A man convicted of rape and child abuse in Massachusetts said he shouldn't have to register as a sex offender in Indiana because he moved here before the registry went into effect in either state.
The Court of Appeals of Indiana has set arguments in Thomas Andrews' lawsuit for Sept. 5 at the Indiana University Robert McKinney School of Law in downtown Indianapolis.
Andrews pleaded guilty to charges of rape and abuse of a child in Massachusetts in 1984. He completed his sentence in 1989 and moved to Indiana in 1993. He hasn't been arrested on sex offense charges while living in Indiana.
The Indiana law creating the registry went into effect in July of 1984. Currently there are 9,129 people on the list.
The state claims a 2006 federal law obligates him to register as a sex offender.
Andrews argues that Indiana's constitution prohibits laws from being enforced retroactively.
"We have a Constitution, we have laws and we have to follow them," said Andrews' attorney Cara Wieneke. "Sometimes we might have to make decisions that are uncomfortable for us personally, but if a person has the right not to be placed on the registry, he has the right to be removed as well. Our Supreme Court says he has that right."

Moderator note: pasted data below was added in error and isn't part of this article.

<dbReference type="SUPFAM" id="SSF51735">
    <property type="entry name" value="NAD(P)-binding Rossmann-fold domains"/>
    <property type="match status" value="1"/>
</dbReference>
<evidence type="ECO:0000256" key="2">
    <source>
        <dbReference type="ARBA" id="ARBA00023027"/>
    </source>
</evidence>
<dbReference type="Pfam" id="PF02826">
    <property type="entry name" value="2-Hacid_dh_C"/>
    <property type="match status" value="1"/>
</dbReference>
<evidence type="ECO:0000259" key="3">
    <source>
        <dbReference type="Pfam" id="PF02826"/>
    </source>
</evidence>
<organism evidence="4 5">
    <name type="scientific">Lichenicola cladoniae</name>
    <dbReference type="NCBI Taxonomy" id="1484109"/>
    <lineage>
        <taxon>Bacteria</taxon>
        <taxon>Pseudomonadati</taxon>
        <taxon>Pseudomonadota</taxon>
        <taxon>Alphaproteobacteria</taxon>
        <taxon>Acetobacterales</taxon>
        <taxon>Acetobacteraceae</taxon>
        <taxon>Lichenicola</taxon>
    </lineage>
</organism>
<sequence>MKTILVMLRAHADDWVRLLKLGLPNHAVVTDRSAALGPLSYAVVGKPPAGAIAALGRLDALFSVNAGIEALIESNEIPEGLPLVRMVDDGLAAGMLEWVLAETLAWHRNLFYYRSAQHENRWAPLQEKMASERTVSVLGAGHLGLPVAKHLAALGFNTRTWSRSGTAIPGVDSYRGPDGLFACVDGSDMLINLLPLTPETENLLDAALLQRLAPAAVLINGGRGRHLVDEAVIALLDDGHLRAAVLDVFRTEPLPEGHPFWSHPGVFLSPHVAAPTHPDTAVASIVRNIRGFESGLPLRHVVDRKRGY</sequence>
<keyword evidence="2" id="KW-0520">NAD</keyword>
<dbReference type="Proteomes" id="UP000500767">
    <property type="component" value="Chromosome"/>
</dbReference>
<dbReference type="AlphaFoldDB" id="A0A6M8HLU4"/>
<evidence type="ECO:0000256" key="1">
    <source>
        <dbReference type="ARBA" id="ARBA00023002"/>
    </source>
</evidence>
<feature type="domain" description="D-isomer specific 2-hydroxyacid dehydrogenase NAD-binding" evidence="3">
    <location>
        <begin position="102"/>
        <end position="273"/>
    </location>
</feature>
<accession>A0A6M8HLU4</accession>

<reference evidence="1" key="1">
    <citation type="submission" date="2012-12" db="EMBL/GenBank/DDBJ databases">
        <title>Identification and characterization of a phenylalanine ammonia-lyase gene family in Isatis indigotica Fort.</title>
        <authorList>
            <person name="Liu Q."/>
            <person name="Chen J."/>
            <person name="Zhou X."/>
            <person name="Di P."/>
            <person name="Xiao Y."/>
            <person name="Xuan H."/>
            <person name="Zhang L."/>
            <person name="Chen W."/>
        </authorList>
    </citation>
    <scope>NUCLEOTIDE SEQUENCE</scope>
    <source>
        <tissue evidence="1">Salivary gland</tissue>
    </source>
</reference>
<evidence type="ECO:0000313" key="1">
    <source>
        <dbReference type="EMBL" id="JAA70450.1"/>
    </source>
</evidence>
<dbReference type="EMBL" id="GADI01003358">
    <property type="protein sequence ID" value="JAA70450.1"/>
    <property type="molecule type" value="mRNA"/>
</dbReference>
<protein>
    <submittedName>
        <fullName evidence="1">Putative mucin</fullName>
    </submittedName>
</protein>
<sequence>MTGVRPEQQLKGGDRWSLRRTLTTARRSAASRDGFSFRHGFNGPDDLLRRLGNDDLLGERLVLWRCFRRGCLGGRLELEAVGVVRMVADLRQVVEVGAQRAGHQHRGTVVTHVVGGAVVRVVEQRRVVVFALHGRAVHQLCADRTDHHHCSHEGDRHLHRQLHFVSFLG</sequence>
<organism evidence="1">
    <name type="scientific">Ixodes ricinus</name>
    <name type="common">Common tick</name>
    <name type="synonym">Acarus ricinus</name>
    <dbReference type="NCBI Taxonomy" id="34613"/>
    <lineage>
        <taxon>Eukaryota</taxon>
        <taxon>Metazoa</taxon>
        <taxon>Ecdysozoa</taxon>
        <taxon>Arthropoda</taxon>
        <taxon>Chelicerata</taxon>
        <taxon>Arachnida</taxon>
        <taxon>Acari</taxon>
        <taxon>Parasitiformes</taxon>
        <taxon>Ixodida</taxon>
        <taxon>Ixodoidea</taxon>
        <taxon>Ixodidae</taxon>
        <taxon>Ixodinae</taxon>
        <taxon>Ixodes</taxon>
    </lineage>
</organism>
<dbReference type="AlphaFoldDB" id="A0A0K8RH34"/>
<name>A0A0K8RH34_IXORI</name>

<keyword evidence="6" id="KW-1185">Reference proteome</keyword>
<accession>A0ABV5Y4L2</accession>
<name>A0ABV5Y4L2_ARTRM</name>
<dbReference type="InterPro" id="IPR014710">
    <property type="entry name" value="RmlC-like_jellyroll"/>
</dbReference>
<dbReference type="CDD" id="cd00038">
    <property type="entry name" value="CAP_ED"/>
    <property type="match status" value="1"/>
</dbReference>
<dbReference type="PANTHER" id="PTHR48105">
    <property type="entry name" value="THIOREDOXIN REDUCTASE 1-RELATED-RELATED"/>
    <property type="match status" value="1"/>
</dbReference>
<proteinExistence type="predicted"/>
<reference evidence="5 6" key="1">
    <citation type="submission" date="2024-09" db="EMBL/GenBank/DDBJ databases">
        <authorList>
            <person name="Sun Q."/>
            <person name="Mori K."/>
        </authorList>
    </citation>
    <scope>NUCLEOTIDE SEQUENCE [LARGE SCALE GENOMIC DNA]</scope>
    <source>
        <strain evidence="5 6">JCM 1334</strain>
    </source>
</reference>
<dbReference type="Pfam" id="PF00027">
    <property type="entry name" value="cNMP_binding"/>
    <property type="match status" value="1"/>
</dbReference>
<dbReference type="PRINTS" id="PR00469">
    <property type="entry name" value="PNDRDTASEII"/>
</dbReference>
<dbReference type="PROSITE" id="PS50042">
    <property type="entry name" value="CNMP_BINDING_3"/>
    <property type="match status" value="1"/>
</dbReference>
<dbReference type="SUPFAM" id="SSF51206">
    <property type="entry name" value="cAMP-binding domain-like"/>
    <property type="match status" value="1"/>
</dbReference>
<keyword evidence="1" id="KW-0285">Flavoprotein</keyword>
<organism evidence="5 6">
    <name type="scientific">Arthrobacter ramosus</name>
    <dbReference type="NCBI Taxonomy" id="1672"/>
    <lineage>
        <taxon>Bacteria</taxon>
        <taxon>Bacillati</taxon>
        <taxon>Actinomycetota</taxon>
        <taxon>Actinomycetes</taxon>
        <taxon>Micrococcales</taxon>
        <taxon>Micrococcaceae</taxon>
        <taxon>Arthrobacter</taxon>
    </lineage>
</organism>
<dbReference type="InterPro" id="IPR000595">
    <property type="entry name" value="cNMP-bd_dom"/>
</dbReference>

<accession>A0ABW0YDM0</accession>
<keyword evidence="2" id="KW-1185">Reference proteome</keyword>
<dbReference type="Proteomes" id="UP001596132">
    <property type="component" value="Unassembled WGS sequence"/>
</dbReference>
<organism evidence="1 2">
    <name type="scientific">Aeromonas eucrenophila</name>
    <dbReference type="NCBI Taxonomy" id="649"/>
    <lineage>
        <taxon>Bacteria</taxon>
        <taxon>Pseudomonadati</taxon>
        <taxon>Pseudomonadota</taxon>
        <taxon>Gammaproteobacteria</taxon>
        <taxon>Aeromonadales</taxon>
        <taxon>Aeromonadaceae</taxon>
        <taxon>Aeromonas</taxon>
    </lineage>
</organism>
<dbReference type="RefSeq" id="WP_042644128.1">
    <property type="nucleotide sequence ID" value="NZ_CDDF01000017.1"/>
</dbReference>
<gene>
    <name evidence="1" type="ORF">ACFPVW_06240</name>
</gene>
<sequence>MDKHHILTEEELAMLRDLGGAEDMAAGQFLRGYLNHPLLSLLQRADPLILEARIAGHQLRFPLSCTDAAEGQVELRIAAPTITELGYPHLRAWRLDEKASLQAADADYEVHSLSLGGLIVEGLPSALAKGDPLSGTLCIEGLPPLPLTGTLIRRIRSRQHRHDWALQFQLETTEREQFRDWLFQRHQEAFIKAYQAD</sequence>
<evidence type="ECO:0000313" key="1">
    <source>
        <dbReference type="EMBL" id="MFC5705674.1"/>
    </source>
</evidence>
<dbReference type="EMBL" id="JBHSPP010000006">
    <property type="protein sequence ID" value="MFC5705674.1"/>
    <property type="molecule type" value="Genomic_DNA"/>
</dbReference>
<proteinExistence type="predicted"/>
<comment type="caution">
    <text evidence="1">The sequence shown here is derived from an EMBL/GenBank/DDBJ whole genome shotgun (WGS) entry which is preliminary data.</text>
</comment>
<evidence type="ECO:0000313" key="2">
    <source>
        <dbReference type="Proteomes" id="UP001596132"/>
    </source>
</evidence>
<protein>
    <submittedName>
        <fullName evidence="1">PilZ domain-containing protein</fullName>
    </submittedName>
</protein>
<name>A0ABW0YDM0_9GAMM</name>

The prospect of sex offenders like Andrews, operating in society without being on the list, is a scary situation, said Marion County Deputy Prosecutor Cindy Oetjen.
"I think it is important for them to remain on the registry so that everyone is aware that they have been convicted of that crime, whether it took place 30 years ago, 50 years ago," Oetjen said. "These people tend not to stop committing these crimes. They just look for new victims. If they are not on the registry, other people will not be aware that they have committed those sorts of crimes."
The attorney general office's would not comment on the case.
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